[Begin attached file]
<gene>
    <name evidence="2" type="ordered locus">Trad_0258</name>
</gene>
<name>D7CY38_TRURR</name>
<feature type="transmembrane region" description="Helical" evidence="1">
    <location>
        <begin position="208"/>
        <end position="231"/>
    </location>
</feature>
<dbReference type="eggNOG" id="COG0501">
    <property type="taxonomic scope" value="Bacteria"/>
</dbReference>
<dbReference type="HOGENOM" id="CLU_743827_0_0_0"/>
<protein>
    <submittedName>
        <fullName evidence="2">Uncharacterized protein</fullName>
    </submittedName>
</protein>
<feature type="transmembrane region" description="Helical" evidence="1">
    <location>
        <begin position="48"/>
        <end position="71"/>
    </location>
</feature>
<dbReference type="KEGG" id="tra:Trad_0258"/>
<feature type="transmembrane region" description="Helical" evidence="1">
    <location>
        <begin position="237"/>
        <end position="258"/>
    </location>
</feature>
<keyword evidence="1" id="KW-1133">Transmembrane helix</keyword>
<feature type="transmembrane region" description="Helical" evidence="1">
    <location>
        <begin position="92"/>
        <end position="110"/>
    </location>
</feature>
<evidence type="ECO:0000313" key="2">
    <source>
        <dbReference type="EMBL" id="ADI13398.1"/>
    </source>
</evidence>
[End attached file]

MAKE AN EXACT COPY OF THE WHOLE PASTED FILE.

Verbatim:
<gene>
    <name evidence="2" type="ordered locus">Trad_0258</name>
</gene>
<name>D7CY38_TRURR</name>
<feature type="transmembrane region" description="Helical" evidence="1">
    <location>
        <begin position="208"/>
        <end position="231"/>
    </location>
</feature>
<dbReference type="eggNOG" id="COG0501">
    <property type="taxonomic scope" value="Bacteria"/>
</dbReference>
<dbReference type="HOGENOM" id="CLU_743827_0_0_0"/>
<protein>
    <submittedName>
        <fullName evidence="2">Uncharacterized protein</fullName>
    </submittedName>
</protein>
<feature type="transmembrane region" description="Helical" evidence="1">
    <location>
        <begin position="48"/>
        <end position="71"/>
    </location>
</feature>
<dbReference type="KEGG" id="tra:Trad_0258"/>
<feature type="transmembrane region" description="Helical" evidence="1">
    <location>
        <begin position="237"/>
        <end position="258"/>
    </location>
</feature>
<keyword evidence="1" id="KW-1133">Transmembrane helix</keyword>
<feature type="transmembrane region" description="Helical" evidence="1">
    <location>
        <begin position="92"/>
        <end position="110"/>
    </location>
</feature>
<evidence type="ECO:0000313" key="2">
    <source>
        <dbReference type="EMBL" id="ADI13398.1"/>
    </source>
</evidence>